Chief executives and managing directors of global companies are the top earners in the United Arab Emirates, according to a new survey.
Their monthly salaries average £16,407 a month compared to just under £12,000 earned by senior executives holding the same posts with local businesses.
The survey, by media group Gulf Business does show average salaries are down compared with the same time a year ago.
Then, executives working for multinationals earned an average £18,650 then, while local firms were paying an average £13,650.
Looking at salaries across the UAE, the average pay for a month is £6,125, while last year, the figure was £6,230, an average drop of 1.7%.
The figures were compiled from a round-robin survey of four leading recruitment agencies in the UAE.
Top 10 average salaries
The top 10 monthly salaries in The UAE are:
- CEO/MD, multinational– £16,407
- CEO/MD, local company – £11,926
- Banking, treasury manager – £7,110
- Construction, project manager – £6,987
- Information Technology, manager – £6,565
- Human Resources, manager – £5,932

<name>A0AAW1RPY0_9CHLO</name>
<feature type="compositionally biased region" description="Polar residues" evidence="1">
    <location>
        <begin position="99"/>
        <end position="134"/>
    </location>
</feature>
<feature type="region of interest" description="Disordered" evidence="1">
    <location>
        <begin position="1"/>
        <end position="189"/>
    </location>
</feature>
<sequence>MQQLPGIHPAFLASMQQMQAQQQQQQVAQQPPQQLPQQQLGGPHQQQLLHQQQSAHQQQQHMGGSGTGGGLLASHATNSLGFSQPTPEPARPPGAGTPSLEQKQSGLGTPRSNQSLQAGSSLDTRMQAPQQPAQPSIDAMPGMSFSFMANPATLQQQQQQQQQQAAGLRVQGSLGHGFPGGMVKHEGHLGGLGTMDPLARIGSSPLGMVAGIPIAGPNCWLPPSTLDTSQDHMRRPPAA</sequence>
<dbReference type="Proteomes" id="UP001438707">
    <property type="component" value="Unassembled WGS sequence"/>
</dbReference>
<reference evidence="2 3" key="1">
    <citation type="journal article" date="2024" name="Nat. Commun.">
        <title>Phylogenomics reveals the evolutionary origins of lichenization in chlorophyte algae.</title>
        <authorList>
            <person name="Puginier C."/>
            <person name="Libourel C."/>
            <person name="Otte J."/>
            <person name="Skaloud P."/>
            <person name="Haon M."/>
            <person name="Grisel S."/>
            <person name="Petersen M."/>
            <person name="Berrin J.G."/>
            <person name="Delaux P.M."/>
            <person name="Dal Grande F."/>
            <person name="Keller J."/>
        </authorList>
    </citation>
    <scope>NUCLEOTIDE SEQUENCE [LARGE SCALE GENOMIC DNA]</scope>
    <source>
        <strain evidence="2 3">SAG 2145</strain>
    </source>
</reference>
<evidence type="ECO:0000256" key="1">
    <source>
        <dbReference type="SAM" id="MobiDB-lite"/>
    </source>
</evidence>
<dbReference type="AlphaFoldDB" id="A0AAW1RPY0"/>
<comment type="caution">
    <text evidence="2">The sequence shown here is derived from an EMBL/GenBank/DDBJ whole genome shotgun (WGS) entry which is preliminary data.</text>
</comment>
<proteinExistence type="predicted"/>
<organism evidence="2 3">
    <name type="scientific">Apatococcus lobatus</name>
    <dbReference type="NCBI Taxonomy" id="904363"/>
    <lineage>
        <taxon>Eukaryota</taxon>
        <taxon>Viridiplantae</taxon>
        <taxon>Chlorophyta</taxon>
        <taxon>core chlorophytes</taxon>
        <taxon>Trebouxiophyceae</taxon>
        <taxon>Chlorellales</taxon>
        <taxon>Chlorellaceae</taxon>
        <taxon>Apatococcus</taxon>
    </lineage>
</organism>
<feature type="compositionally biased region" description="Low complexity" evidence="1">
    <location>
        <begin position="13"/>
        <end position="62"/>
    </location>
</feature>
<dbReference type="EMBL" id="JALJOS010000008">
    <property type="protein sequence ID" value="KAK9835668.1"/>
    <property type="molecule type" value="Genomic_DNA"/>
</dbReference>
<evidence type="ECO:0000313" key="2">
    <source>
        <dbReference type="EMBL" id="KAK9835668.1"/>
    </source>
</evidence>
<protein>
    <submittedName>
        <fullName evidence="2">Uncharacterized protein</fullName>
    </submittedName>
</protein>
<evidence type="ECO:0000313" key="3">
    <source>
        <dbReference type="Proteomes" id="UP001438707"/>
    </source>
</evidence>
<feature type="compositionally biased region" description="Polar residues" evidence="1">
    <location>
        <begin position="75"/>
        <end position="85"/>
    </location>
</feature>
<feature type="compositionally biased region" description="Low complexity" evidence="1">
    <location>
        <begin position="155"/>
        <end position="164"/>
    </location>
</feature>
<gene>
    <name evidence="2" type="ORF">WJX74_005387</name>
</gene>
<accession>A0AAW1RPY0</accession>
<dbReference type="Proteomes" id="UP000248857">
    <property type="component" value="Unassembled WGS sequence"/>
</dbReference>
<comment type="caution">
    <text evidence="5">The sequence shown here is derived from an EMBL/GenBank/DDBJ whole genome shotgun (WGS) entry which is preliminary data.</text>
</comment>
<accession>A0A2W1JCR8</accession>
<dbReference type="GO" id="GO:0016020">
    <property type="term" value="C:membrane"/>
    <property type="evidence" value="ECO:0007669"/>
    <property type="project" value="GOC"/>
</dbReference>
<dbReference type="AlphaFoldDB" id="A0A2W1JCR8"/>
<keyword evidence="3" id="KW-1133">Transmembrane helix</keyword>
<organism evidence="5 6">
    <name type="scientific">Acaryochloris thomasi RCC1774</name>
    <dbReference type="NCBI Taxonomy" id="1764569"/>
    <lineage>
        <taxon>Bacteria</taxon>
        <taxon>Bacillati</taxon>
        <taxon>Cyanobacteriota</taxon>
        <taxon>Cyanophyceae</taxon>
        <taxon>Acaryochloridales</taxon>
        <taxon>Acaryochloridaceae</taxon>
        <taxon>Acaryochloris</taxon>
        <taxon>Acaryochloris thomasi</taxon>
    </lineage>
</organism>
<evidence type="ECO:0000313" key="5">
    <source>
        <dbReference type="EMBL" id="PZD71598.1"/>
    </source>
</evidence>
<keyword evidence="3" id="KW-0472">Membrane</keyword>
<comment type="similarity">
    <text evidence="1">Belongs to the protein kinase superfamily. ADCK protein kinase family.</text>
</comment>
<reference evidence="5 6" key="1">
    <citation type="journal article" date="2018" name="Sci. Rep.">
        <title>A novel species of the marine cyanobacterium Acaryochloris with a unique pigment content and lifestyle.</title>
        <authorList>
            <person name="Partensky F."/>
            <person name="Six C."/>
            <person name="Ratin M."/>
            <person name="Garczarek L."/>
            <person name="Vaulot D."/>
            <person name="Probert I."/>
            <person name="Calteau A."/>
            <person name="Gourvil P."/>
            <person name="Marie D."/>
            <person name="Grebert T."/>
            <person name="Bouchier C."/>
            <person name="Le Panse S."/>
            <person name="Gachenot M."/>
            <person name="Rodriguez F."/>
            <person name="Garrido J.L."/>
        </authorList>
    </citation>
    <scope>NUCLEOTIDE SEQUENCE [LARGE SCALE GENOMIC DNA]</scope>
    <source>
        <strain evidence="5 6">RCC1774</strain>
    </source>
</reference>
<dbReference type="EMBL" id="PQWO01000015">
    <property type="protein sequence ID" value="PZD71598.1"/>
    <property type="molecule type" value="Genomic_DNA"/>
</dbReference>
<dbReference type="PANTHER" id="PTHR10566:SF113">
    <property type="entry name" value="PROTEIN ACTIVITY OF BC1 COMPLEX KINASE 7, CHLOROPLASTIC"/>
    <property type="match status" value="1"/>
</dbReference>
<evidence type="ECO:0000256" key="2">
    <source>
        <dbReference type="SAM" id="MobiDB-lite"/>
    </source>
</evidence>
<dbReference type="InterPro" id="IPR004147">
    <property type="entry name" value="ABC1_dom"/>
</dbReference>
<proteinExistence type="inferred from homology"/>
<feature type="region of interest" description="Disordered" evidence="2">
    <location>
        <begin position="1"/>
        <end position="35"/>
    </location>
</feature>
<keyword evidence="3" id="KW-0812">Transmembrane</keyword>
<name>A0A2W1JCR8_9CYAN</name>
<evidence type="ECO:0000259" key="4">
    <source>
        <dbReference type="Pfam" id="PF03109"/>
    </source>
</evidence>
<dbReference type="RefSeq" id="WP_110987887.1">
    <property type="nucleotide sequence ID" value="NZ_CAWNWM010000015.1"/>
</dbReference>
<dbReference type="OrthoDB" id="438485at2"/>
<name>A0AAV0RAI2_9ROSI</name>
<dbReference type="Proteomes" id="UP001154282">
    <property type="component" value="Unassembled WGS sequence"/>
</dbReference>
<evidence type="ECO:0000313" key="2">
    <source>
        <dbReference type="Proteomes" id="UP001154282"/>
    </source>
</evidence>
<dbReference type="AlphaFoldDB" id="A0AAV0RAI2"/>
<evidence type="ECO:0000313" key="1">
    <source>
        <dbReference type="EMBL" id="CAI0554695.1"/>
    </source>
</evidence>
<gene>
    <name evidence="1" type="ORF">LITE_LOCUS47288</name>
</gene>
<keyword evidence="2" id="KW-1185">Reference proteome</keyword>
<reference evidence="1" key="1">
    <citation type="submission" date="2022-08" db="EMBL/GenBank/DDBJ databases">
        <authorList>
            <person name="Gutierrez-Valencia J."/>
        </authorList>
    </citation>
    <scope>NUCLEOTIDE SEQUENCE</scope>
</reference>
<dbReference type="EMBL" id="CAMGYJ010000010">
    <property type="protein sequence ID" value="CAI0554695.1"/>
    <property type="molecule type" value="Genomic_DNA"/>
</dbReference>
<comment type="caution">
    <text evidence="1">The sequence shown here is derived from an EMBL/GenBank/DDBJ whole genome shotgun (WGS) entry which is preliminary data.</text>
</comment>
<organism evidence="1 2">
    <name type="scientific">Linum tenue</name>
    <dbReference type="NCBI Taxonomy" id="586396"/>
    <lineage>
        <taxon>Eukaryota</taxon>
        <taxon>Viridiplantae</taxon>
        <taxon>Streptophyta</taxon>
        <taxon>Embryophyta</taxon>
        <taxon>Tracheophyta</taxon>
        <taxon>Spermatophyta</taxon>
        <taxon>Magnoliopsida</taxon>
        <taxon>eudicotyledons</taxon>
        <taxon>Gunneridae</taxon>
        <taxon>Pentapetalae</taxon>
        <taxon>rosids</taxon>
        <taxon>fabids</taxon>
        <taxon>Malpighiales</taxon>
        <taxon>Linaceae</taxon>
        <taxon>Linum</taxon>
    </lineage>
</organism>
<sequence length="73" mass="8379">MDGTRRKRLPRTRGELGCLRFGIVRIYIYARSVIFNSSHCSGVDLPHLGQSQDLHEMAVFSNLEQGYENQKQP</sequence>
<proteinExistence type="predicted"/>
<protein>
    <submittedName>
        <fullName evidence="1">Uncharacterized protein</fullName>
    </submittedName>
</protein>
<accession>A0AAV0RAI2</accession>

- Legal, lawyer marketer/manager –£5,800
- Banking, branch manager – £5,565
- Finance & Accounting, manager – £5,488
- Healthcare, general practitioner/ manager – £5,480
Source: Gulf Business
One of the salary problems highlighted by the survey is that wages are not keeping pace with the cost of living, especially housing costs – and are falling back slightly.
“Dubai is a victim of success as rents continue to rise because of strong confidence in the economy and expected growth, but salaries are not reflecting this confidence and we are expecting a realignment of earnings with the cost of living over the coming year, “ said Gareth Clayton, director of financial and professional services at Charterhouse Middle East.
Inflation bites into pay
Recruiters estimate property prices in Dubai soared by between 15% and 50% in many neighbourhoods, but employers failed to match the rent rises with salary increases.
“We think many employers are waiting to see what to do with salaries when the effects of the preparations for the World Expo 2020 start to kick in,” said Clayton.
“Employers seem to be hanging back to wait and see if they have to enter a bidding war for the best talent. Nevertheless, salaries will have to increase as companies look for new recruits to manage the massive planned infrastructure projects leading up to the expo.”
The survey also noted Asian expat managers earned less than their Arab and Western counterparts doing the same job.
An Asian multinational CEO/MD is paid makes 23% less than his Arab counterpart and 18% less than a Western expat.